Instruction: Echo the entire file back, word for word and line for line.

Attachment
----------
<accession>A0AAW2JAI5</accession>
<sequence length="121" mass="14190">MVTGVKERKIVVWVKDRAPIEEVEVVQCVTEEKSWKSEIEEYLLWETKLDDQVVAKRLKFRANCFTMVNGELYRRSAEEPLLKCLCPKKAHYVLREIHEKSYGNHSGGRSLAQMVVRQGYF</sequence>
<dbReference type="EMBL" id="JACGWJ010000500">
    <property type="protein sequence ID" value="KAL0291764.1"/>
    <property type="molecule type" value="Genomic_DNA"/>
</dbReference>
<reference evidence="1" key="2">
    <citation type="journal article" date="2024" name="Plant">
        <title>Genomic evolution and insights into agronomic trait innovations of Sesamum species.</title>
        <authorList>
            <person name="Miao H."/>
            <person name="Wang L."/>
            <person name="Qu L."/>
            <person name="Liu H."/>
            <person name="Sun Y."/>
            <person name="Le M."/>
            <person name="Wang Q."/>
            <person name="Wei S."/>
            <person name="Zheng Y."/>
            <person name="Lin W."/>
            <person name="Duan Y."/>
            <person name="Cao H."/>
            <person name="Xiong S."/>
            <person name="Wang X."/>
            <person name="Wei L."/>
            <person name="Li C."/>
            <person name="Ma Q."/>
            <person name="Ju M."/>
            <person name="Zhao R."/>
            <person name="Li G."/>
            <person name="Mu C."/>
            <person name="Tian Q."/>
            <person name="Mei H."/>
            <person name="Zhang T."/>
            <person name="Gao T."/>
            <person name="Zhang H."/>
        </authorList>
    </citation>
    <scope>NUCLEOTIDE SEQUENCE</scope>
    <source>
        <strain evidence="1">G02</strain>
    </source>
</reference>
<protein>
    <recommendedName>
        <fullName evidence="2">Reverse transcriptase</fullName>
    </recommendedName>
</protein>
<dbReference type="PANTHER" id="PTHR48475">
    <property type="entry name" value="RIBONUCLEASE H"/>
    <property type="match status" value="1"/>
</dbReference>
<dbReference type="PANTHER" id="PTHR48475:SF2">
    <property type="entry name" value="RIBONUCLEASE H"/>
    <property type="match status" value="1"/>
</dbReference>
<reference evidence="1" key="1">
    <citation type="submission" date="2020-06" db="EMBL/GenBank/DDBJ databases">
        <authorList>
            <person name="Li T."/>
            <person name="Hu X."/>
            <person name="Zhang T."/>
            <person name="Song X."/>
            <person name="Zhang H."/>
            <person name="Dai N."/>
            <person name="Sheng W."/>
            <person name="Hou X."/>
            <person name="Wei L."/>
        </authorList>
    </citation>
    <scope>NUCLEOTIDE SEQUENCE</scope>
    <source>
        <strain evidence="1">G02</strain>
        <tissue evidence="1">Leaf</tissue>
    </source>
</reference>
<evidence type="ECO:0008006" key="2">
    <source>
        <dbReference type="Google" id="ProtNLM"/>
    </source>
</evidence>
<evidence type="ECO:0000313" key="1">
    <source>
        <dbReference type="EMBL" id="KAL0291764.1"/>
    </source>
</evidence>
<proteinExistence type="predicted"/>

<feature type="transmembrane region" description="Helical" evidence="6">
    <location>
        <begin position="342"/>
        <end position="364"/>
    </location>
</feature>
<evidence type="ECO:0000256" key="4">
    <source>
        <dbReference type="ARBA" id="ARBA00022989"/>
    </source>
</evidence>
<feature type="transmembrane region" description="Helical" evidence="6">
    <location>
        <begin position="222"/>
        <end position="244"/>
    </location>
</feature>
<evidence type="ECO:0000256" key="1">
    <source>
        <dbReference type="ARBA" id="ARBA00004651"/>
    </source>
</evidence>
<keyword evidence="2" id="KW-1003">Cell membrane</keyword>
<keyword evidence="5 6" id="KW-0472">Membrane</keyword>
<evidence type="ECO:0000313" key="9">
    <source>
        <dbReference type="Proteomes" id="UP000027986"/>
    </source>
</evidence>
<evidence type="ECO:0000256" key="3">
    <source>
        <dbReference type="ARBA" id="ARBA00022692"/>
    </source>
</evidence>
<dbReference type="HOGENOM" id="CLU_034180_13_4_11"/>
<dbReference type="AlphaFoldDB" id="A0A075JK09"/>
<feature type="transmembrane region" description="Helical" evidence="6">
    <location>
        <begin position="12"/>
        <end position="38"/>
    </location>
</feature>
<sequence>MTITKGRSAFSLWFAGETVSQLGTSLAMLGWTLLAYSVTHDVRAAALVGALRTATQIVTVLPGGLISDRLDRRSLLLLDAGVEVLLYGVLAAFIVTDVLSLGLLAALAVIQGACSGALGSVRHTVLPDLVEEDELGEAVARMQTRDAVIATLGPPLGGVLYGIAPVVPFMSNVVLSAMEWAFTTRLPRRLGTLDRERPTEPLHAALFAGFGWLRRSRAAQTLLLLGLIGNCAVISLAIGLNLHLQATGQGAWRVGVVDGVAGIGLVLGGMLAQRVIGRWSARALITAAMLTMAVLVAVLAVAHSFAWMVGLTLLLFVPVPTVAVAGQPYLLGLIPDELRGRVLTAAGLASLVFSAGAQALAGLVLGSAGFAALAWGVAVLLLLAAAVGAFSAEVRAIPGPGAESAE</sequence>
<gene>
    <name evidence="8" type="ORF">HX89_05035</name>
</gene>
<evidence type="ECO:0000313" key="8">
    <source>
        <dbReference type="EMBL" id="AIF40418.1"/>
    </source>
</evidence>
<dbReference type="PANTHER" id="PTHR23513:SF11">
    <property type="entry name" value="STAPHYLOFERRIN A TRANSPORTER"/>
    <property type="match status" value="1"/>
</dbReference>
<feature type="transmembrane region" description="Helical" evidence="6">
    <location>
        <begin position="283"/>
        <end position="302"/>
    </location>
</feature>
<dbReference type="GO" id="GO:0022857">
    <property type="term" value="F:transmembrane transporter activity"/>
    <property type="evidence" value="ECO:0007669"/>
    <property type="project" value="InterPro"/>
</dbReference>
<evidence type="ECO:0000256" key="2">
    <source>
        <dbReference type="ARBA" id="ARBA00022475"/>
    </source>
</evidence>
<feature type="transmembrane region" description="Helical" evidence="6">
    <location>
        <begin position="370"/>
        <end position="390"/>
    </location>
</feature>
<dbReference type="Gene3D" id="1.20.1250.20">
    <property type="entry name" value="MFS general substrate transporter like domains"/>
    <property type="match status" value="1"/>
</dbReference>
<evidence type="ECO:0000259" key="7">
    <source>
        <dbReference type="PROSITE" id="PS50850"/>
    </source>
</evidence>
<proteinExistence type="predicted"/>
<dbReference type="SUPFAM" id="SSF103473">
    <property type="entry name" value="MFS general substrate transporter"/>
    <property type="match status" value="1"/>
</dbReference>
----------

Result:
<accession>A0AAW2JAI5</accession>
<sequence length="121" mass="14190">MVTGVKERKIVVWVKDRAPIEEVEVVQCVTEEKSWKSEIEEYLLWETKLDDQVVAKRLKFRANCFTMVNGELYRRSAEEPLLKCLCPKKAHYVLREIHEKSYGNHSGGRSLAQMVVRQGYF</sequence>
<dbReference type="EMBL" id="JACGWJ010000500">
    <property type="protein sequence ID" value="KAL0291764.1"/>
    <property type="molecule type" value="Genomic_DNA"/>
</dbReference>
<reference evidence="1" key="2">
    <citation type="journal article" date="2024" name="Plant">
        <title>Genomic evolution and insights into agronomic trait innovations of Sesamum species.</title>
        <authorList>
            <person name="Miao H."/>
            <person name="Wang L."/>
            <person name="Qu L."/>
            <person name="Liu H."/>
            <person name="Sun Y."/>
            <person name="Le M."/>
            <person name="Wang Q."/>
            <person name="Wei S."/>
            <person name="Zheng Y."/>
            <person name="Lin W."/>
            <person name="Duan Y."/>
            <person name="Cao H."/>
            <person name="Xiong S."/>
            <person name="Wang X."/>
            <person name="Wei L."/>
            <person name="Li C."/>
            <person name="Ma Q."/>
            <person name="Ju M."/>
            <person name="Zhao R."/>
            <person name="Li G."/>
            <person name="Mu C."/>
            <person name="Tian Q."/>
            <person name="Mei H."/>
            <person name="Zhang T."/>
            <person name="Gao T."/>
            <person name="Zhang H."/>
        </authorList>
    </citation>
    <scope>NUCLEOTIDE SEQUENCE</scope>
    <source>
        <strain evidence="1">G02</strain>
    </source>
</reference>
<protein>
    <recommendedName>
        <fullName evidence="2">Reverse transcriptase</fullName>
    </recommendedName>
</protein>
<dbReference type="PANTHER" id="PTHR48475">
    <property type="entry name" value="RIBONUCLEASE H"/>
    <property type="match status" value="1"/>
</dbReference>
<dbReference type="PANTHER" id="PTHR48475:SF2">
    <property type="entry name" value="RIBONUCLEASE H"/>
    <property type="match status" value="1"/>
</dbReference>
<reference evidence="1" key="1">
    <citation type="submission" date="2020-06" db="EMBL/GenBank/DDBJ databases">
        <authorList>
            <person name="Li T."/>
            <person name="Hu X."/>
            <person name="Zhang T."/>
            <person name="Song X."/>
            <person name="Zhang H."/>
            <person name="Dai N."/>
            <person name="Sheng W."/>
            <person name="Hou X."/>
            <person name="Wei L."/>
        </authorList>
    </citation>
    <scope>NUCLEOTIDE SEQUENCE</scope>
    <source>
        <strain evidence="1">G02</strain>
        <tissue evidence="1">Leaf</tissue>
    </source>
</reference>
<evidence type="ECO:0008006" key="2">
    <source>
        <dbReference type="Google" id="ProtNLM"/>
    </source>
</evidence>
<evidence type="ECO:0000313" key="1">
    <source>
        <dbReference type="EMBL" id="KAL0291764.1"/>
    </source>
</evidence>
<proteinExistence type="predicted"/>

<feature type="transmembrane region" description="Helical" evidence="6">
    <location>
        <begin position="342"/>
        <end position="364"/>
    </location>
</feature>
<evidence type="ECO:0000256" key="4">
    <source>
        <dbReference type="ARBA" id="ARBA00022989"/>
    </source>
</evidence>
<feature type="transmembrane region" description="Helical" evidence="6">
    <location>
        <begin position="222"/>
        <end position="244"/>
    </location>
</feature>
<evidence type="ECO:0000256" key="1">
    <source>
        <dbReference type="ARBA" id="ARBA00004651"/>
    </source>
</evidence>
<keyword evidence="2" id="KW-1003">Cell membrane</keyword>
<keyword evidence="5 6" id="KW-0472">Membrane</keyword>
<evidence type="ECO:0000313" key="9">
    <source>
        <dbReference type="Proteomes" id="UP000027986"/>
    </source>
</evidence>
<evidence type="ECO:0000256" key="3">
    <source>
        <dbReference type="ARBA" id="ARBA00022692"/>
    </source>
</evidence>
<dbReference type="HOGENOM" id="CLU_034180_13_4_11"/>
<dbReference type="AlphaFoldDB" id="A0A075JK09"/>
<feature type="transmembrane region" description="Helical" evidence="6">
    <location>
        <begin position="12"/>
        <end position="38"/>
    </location>
</feature>
<sequence>MTITKGRSAFSLWFAGETVSQLGTSLAMLGWTLLAYSVTHDVRAAALVGALRTATQIVTVLPGGLISDRLDRRSLLLLDAGVEVLLYGVLAAFIVTDVLSLGLLAALAVIQGACSGALGSVRHTVLPDLVEEDELGEAVARMQTRDAVIATLGPPLGGVLYGIAPVVPFMSNVVLSAMEWAFTTRLPRRLGTLDRERPTEPLHAALFAGFGWLRRSRAAQTLLLLGLIGNCAVISLAIGLNLHLQATGQGAWRVGVVDGVAGIGLVLGGMLAQRVIGRWSARALITAAMLTMAVLVAVLAVAHSFAWMVGLTLLLFVPVPTVAVAGQPYLLGLIPDELRGRVLTAAGLASLVFSAGAQALAGLVLGSAGFAALAWGVAVLLLLAAAVGAFSAEVRAIPGPGAESAE</sequence>
<gene>
    <name evidence="8" type="ORF">HX89_05035</name>
</gene>
<evidence type="ECO:0000313" key="8">
    <source>
        <dbReference type="EMBL" id="AIF40418.1"/>
    </source>
</evidence>
<dbReference type="PANTHER" id="PTHR23513:SF11">
    <property type="entry name" value="STAPHYLOFERRIN A TRANSPORTER"/>
    <property type="match status" value="1"/>
</dbReference>
<feature type="transmembrane region" description="Helical" evidence="6">
    <location>
        <begin position="283"/>
        <end position="302"/>
    </location>
</feature>
<dbReference type="GO" id="GO:0022857">
    <property type="term" value="F:transmembrane transporter activity"/>
    <property type="evidence" value="ECO:0007669"/>
    <property type="project" value="InterPro"/>
</dbReference>
<evidence type="ECO:0000256" key="2">
    <source>
        <dbReference type="ARBA" id="ARBA00022475"/>
    </source>
</evidence>
<feature type="transmembrane region" description="Helical" evidence="6">
    <location>
        <begin position="370"/>
        <end position="390"/>
    </location>
</feature>
<dbReference type="Gene3D" id="1.20.1250.20">
    <property type="entry name" value="MFS general substrate transporter like domains"/>
    <property type="match status" value="1"/>
</dbReference>
<evidence type="ECO:0000259" key="7">
    <source>
        <dbReference type="PROSITE" id="PS50850"/>
    </source>
</evidence>
<proteinExistence type="predicted"/>
<dbReference type="SUPFAM" id="SSF103473">
    <property type="entry name" value="MFS general substrate transporter"/>
    <property type="match status" value="1"/>
</dbReference>